Personal renewal usually starts with good intentions. I know that I have planned how I was going to loose weight, sleep more, eat healthier, do more fun stuff, at least a hundred times. Every New Year’s Day, every birthday, every new accommodation, every new city brings with it a clean slate mentality. Here, now, is the opportunity to start over, to do something that I have been putting off, to embark on a journey towards self discovery and self actualisation.
The problem with these grand plans is that they are too big for me. Whenever I make a decision (that I am going to eat X calories and take Y number of steps each day, that I will wake up at 7am and study 4 hours after work come rain or shine, that I will read 500 books next week), I become obsessed with tracking my progress and if I lapse in of my thousand daily to-dos, I am prone to just fold it altogether. I know this. I know, and still, I keep falling into this hole, because I convince myself that tracking progress helps me see progress, that it helps me achieve more as my competitive side takes over and I want to outdo yesterday’s me. In a way, tracking does help, because I know what I am actually doing that is beneficial (taking vitamins every day) what is unrealistic, no matter how much I want it (not having coffee every day).
I have spent hours uncountable writing lists, making plans, setting start dates, and I have to admit, they rarely played out as I hoped they would in an ideal world. At the same time, some impromptu decisions stuck with me, forming into a habit more easily. I have taken up the regular habit of tracking my daily calorie intake not when I made a conscious planned decision and spend hours setting up a lovely excel sheet, but when it occurred to me that “oh, I could do that with an app”, and from then on, I did so. Some plans, even if made with the best of intentions, need some maturation in order to be materialised. I have a feeling that I will forever be a tracker, but I can do so without belittling whatever progress I have made whenever I have a little lapse. This shift in mentality from beating myself up over nothing to acknowledging small victories and the long term nature of most developmental processes, I believe, will contribute tremendously to my mental well-being and my personal growth.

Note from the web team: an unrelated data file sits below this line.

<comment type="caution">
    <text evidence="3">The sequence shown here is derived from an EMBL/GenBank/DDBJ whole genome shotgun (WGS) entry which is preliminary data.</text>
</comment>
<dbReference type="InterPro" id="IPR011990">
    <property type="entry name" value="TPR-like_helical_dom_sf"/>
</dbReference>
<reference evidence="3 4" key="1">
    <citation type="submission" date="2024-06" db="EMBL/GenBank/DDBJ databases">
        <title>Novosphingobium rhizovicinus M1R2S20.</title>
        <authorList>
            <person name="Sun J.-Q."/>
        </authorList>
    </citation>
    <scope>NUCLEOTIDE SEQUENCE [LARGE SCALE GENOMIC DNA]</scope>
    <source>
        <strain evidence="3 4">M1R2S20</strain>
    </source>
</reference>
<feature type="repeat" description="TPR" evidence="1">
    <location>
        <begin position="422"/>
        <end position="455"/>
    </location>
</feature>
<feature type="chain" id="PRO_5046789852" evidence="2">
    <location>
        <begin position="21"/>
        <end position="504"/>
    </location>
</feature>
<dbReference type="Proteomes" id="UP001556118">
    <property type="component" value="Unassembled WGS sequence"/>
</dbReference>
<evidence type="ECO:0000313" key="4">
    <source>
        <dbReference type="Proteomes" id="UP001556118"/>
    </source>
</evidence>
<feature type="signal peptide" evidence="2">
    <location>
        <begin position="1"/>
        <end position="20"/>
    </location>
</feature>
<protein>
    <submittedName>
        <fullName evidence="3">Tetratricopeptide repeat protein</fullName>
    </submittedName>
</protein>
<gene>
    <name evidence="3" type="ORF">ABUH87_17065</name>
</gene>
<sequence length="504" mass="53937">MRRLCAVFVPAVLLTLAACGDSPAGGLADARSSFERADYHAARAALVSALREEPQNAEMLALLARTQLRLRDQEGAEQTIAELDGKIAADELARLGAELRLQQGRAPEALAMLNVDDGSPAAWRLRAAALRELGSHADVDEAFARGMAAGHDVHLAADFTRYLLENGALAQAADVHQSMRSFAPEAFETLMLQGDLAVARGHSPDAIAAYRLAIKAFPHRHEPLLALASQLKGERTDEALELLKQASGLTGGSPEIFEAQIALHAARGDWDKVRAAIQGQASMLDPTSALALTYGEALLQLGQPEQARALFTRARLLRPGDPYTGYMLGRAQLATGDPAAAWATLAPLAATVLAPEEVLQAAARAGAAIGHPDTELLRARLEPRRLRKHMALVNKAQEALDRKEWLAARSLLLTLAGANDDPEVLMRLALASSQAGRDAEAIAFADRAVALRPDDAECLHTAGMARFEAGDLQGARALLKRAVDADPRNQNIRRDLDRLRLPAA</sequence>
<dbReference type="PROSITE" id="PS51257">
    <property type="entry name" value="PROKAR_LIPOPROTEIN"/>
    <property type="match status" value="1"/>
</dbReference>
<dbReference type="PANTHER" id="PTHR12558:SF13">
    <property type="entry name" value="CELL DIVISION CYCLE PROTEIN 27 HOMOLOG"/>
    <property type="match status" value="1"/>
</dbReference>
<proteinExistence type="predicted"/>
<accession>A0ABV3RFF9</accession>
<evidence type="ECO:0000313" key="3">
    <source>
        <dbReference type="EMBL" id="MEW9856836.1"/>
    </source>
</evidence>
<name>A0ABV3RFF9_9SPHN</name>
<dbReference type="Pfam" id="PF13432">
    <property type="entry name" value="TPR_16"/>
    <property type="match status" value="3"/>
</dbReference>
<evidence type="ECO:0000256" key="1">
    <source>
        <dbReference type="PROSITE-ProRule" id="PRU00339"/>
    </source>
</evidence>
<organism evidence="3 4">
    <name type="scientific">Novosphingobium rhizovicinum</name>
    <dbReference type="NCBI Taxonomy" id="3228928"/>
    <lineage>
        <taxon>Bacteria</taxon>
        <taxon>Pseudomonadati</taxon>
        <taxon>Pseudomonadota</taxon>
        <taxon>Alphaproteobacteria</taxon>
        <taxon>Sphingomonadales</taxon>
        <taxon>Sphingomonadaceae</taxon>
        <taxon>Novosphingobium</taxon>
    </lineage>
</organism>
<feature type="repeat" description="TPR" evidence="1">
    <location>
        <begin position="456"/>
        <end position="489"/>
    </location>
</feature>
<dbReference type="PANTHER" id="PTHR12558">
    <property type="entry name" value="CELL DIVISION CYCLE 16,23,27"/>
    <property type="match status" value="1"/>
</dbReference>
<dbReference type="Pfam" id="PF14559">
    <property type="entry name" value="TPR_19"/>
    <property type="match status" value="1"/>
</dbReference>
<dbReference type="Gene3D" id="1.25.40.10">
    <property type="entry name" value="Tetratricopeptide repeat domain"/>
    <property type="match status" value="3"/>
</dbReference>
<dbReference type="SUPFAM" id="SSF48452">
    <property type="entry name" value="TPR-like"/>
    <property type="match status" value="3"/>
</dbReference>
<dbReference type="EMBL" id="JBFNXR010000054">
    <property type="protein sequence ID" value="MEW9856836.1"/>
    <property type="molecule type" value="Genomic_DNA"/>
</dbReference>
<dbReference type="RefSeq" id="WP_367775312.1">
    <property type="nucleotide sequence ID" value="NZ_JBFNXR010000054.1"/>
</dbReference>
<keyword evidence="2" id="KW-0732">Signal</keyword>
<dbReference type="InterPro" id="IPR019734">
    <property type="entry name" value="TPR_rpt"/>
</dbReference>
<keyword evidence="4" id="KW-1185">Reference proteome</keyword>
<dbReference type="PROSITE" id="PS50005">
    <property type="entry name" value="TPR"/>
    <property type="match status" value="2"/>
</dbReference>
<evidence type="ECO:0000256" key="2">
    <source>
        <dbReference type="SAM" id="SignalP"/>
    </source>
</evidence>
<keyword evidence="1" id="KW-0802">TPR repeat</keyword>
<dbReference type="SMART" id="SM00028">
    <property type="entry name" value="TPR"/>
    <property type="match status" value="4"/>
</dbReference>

At the same time, I realised that there are things in life that simply do not need a progress tracker to tell us how we are doing or where we are headed. I know when it’s time to skype with my family, and I know when I feel down or in need of encouragement, or when I just want to have some fun, I have friends I can turn to and who will be there.
While I cannot fully ditch my tracking habit, I can try and use it as an aid instead of an obsession. It can help me in developing habits that are good for me, such as taking my vitamins or reading books I’ve been meaning to for years. These past few months I have been able to focus on a lot of hedonistic pursuits that are not as self destructive as the convenient constant-snacking and sleep deprivation that I did last year. I have been reading, writing, going out to new places, spending time with friends who I missed dearly. And I’ve managed to get some guilt-free sleep.
I know that taking care of me is not a burden, but a must. Not just because if I don’t do it, nobody else will, not just because I only get this one life, but because I deserve it.